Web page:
This is a blog about music, photography, history, and culture.
These are photographs from my collection that tell a story about lost time and forgotten music.

Mike Brubaker
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Oh Ophicleide, Ophicleide!

01 April 2011

Oh what a marvel is the Ophicleide! A brass instrument of the early 19th century that most of the world had abandoned by the 1870's, it somehow remained part of French musical culture and appears in early 20th century photo postcards.

Here  M. le curé répétant un solo = Monsieur the curate repeats a solo, perhaps with ill effect. But it shows an instrument and performer clearly familiar to the French public so fond of humorous postcards.

The Ophicleide is a bass instrument from the family of keyed bugles, and uses a mouthpiece like a trombone but with keys similar to a saxophone. The name comes from the Greek for "keyed serpent". A more detailed description can be found here: Ophicleide

The instrument was invented in 1817 and used in early opera orchestras and military bands, but the piston and rotary valved saxhorns proved more practical and colorful to musicians. So by the 1870s the ophicleide was obsolete, replaced by more popular technology. Except in France, where it found a useful niche in the Catholic church, supporting the tenor and bass vocal  lines in the musical service. 

But there were a few other performance opportunities for an ophicleide player, but not on the big stage (or even in the pit) of the opera house. In this postcard, two comic actors imitate typical French street buskers -

Chanteurs des Cours or 
Singers of the Court.
 
Jeunes filles, gardez bien
Ce qui vous appartient. = 
Young girls, Keep well 
What is yours.

It is part of a set of comic postcards published by A. Bergeret in Nancy, showing clowns and actors from the French vaudeville stage of the 1900s. Again, the instrument and performer was understood as part of the prevailing culture, the humor was in the buffoonery.

Check out my previous post on French postcards. The Serpent and The Ophicleide




The postcard was sent in 1903 and I include it only to show the wonderful handwriting, a kind of calligraphy that we rarely see anymore. Alas, one more beautiful art form knocked out by new technology. OMG LOL


And finally a YouTube video with the sound of an actual Ophicleide. The clip comes from the excellent collection of instruments at the Edinburgh University and the performer is Clifford Bevan.

My contribution to Sepia Saturday






12 comments:

Karen S. said...

Mister Mike lovely post filled with such delightful info. I too am a huge fan of humor in postcards...and well most postcards of any sort...but this instrument was cool...thanks for the facts and the photos!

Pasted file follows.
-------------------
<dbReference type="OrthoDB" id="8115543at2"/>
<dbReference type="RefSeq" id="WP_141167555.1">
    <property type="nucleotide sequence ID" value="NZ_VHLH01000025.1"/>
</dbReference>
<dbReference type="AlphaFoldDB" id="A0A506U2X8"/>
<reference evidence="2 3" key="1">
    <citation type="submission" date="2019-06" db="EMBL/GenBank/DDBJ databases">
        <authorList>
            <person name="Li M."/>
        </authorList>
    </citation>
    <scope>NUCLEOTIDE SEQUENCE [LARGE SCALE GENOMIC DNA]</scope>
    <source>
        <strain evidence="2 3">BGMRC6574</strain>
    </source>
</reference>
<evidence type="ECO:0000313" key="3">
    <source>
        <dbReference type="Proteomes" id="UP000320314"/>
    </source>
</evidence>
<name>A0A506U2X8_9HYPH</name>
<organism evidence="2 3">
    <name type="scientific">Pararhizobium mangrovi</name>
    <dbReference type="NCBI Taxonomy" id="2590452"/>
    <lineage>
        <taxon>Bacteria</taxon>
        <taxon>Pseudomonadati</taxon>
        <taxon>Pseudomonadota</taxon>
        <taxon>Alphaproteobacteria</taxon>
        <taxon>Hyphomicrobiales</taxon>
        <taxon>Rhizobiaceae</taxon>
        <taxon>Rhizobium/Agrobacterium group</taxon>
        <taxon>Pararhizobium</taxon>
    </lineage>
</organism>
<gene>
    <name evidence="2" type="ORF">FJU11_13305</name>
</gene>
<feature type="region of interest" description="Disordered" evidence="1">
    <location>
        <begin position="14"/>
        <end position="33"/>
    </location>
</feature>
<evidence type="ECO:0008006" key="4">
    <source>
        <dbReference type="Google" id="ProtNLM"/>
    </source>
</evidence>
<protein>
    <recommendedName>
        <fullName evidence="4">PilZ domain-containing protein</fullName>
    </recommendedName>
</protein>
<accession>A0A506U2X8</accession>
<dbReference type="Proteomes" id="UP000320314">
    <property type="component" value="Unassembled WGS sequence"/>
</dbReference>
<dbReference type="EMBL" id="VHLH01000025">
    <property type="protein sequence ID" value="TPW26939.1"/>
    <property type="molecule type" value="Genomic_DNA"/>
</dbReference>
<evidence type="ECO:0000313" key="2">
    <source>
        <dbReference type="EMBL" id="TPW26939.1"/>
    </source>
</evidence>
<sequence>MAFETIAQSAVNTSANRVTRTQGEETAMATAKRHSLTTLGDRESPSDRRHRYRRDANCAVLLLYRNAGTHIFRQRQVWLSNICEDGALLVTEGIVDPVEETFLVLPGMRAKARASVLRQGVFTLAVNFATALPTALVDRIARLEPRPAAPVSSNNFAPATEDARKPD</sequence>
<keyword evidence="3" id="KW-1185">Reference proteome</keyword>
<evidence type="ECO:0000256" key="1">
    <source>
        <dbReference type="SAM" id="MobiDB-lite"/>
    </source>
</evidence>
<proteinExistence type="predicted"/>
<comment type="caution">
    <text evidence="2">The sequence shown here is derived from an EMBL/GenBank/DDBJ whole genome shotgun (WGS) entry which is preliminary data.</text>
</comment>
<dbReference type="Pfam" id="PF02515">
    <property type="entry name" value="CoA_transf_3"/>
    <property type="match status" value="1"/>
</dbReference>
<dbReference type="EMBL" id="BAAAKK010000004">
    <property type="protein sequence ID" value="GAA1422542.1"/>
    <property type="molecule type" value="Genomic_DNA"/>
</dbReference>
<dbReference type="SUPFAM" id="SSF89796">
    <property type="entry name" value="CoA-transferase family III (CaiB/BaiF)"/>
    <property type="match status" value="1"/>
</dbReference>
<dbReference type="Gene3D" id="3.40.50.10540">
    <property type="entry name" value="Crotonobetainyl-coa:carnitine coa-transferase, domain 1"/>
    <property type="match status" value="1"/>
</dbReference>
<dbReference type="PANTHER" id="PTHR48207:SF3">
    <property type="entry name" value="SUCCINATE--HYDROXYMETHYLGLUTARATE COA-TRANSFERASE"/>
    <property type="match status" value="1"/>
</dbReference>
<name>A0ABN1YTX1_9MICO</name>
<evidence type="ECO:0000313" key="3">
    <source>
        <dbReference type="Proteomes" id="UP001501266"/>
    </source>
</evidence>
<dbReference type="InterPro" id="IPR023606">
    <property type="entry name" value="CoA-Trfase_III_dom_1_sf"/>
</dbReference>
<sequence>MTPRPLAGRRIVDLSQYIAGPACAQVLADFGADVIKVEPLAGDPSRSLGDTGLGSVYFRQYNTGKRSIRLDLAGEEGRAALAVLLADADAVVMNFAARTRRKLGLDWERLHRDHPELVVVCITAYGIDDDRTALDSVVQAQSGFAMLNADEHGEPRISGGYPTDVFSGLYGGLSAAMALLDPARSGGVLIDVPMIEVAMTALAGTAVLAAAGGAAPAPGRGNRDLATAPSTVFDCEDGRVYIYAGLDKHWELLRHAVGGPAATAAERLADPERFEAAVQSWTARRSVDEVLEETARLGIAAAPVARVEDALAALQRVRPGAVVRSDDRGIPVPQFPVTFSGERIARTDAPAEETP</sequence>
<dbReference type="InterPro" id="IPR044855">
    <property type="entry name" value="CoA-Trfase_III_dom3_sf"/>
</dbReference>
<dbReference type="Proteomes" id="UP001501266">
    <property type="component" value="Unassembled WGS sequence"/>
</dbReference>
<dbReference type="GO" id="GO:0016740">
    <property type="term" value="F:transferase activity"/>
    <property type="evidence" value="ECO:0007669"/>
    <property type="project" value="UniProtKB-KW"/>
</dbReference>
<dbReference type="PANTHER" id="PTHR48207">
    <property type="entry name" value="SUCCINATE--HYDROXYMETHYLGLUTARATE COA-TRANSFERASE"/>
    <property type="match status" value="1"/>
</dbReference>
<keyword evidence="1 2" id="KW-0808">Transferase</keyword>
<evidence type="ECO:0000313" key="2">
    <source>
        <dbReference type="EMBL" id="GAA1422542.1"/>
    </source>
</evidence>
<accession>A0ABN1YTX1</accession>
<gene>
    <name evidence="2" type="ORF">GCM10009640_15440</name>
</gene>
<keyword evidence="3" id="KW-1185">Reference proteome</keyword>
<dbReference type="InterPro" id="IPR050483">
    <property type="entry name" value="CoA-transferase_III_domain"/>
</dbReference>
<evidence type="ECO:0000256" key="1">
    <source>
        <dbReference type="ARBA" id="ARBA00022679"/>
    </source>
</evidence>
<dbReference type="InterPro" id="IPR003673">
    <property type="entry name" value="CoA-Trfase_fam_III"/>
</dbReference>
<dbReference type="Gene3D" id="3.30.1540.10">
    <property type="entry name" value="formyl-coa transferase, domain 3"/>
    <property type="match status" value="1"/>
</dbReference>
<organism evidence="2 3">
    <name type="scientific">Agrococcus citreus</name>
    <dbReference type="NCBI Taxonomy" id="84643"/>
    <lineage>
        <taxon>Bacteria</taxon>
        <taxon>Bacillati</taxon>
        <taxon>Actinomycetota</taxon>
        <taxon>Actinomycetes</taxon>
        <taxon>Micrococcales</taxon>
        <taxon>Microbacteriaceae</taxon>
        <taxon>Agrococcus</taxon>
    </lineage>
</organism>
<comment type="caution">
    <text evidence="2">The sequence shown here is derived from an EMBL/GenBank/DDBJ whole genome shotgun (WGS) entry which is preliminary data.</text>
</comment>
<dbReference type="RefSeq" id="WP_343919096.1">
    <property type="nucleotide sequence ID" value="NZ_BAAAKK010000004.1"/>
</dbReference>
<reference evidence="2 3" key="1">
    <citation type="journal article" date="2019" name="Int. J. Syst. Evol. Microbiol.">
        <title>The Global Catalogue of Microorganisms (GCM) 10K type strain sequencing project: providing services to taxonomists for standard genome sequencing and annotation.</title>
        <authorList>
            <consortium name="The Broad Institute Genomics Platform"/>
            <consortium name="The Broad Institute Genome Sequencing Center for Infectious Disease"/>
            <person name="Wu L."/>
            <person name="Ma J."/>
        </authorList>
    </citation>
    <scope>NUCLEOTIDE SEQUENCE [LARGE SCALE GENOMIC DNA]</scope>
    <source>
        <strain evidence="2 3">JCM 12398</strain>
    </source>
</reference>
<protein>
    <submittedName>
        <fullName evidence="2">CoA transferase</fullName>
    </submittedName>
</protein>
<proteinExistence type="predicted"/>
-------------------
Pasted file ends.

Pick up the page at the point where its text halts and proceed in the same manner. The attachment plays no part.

Alan Burnett said...

Oh magnificent and I want an ophicleidel immediately. But given that I can't play an instrument perhaps I will merely lust after those postcards. Equally magnificent. Mike, you have added to the sum of human knowledge.

Betsy said...

What a hilarious post! I see I'm not the only one looking for a sepia smile this time around! :)

Kristin said...

i like the musical touch.
kristin

barbara and nancy said...

I've learned so much today On Sepia sat. But aside from fish creating April fools day, this instrument is the weirdest. Love the funny post cards. The you tube version completed my curiosity about the sound. Why's the player wearing gloves? Seems like that would make the playing so much more difficult.
Nancy
Ladies of the grove

Christine H. said...

Is it too late for me to name my first daughter Ophicleide? Probably, but I have such clear visions of me chastising her: "Ophicleide, if I told you once, I told you a thousand times, clean up this room!"

(Queenmothermamaw) Peggy said...

I had never heard of such an instrument and how wonderful that you had a video to demonstrate the sound. Loved it. Thanks for sharing.
QMM

Oregon Gifts of Comfort and Joy said...

Hi Mike,

Cool! I've never heard of this instrument before just now. I love the expressions on their faces in these pictures, and the video is great.

Thanks so much for stopping by to say hello.

Kathy M.

imagespast said...

What an amazing instrument - and to think there's one just up the road at Edinburgh University! I love the second card - very amusing :-) Jo

Leah said...

How interesting! I had never heard of this before.

Tattered and Lost said...

Though a strange looking instrument I find it hypnotic to watch the "valves" opening and closing.

Stunning handwriting.

Bob Scotney said...

I hadn't heard of the ophicleidel either. Great cards; can it be good for your health if it reallt does make your eyes bulge when playing it?

nolitbx

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